Role models of greatness.

Here you will discover the back stories of kings, titans of industry, stellar athletes, giants of the entertainment field, scientists, politicians, artists and heroes – all of them gay or bisexual men. If their lives can serve as role models to young men who have been bullied or taught to think less of themselves for their sexual orientation, all the better. The sexual orientation of those featured here did not stand in the way of their achievements.

Saturday, July 9, 2011

David Hockney

British painter, photographer, set designer
British-born, longtime Los Angeles resident David Hockney (b. 1937) is a gay artist who has worked in several genres. He is a painter, photographer, set designer*, draftsman, print maker and graphic artist, among other things. He is perhaps the most popular and versatile British artist of the twentieth century. The sensual, the libidinal, and the homosexual have always infused his art. Open declarations on the theme of homosexual love are evident in a series of paintings produced in 1960/61. For example, We Two Boys Together Clinging (oil on board), took its title and some of its written passages (surrounding the images of two men) from a poem by gay American poet Walt Whitman. However, Hockney’s gay erotic drawings were so explicit that they were suppressed in a controversial 1980's Los Angeles retrospective.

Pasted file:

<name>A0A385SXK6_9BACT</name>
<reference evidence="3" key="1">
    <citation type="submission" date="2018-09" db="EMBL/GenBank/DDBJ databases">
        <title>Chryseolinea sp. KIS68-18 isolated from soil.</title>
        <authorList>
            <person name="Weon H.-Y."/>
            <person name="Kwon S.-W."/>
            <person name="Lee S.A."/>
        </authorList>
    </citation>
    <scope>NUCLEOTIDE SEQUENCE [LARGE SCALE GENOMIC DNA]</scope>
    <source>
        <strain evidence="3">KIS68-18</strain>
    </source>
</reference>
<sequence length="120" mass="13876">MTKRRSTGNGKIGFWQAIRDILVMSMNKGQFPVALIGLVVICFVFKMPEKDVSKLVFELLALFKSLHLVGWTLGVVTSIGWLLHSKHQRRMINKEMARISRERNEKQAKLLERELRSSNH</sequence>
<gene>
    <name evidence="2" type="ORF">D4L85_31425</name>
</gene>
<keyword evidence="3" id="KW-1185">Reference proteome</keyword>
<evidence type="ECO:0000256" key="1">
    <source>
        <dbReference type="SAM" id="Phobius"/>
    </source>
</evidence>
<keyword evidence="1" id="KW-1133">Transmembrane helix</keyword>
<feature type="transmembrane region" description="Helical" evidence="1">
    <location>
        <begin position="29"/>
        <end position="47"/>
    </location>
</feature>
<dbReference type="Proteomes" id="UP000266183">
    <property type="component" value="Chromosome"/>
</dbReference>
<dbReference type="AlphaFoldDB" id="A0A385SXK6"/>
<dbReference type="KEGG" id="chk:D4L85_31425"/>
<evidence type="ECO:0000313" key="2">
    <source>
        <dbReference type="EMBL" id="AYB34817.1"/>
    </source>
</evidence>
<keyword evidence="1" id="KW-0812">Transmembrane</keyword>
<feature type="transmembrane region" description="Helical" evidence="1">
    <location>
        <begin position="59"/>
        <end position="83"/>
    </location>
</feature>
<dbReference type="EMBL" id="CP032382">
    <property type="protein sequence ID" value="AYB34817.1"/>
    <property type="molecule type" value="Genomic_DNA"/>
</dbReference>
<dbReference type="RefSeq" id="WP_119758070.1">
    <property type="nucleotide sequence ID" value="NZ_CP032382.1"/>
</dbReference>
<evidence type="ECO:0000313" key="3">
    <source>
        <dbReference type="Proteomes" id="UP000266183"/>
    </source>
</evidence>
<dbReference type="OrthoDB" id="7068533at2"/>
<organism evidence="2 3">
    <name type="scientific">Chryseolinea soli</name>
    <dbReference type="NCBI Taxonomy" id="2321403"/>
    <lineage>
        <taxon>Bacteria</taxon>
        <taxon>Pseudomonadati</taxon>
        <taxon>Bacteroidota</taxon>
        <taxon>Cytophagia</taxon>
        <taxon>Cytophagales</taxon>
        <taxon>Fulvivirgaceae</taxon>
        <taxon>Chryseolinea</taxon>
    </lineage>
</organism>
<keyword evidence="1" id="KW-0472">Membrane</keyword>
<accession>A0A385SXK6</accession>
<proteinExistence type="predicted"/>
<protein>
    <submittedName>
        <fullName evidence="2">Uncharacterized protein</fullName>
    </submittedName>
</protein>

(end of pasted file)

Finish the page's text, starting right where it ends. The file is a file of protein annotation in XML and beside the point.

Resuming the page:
Hockney is ever experimenting, pushing the envelope of what can be art. He has produced images using photocopy and fax machines, as well as computers. At present Hockney lives in England.

*Hockney was born with color synesthesia, which means he sees certain colors as an involuntary response to musical stimuli. It is a common underlying principle in his designs for stage sets for various ballets and operas, in which he bases the background colors and lighting on the colors he sees while listening to the music of the theater piece he is working on. This synesthesia is shared with Eddie Van Halen, Duke Ellington, Franz Liszt and jazz pianist Marian McPartland. Fascinating.

Every day I have breakfast in front of one of Hockney's paintings from his "Paper Pools" series, done while he was living in California. There is no better was to grace a dining room, although I lament that mine does not show a human figure, as does the famous one below:

Peter Getting Out of Nick’s Pool (1967 acrylic)

This painting shows the communal swimming pool of an apartment block at 1145 Larrabee Street, Hollywood, just north of Sunset Boulevard. This was the home of one of Hockney’s friends, the art dealer and gallery owner Nick Wilder. Hockney’s lover, Peter Schlesinger (photograph below), a 19-year old painter whom he had met while teaching, is the naked figure climbing out of the pool (Hockney was 40 years old at the time). While living in California, Hockney created iconic images of the self-indulgent, poolside life of the American west coast.

Other homoerotic works by David Hockney:

1 comment:

  1. The man is obviously obsessed with the male physique.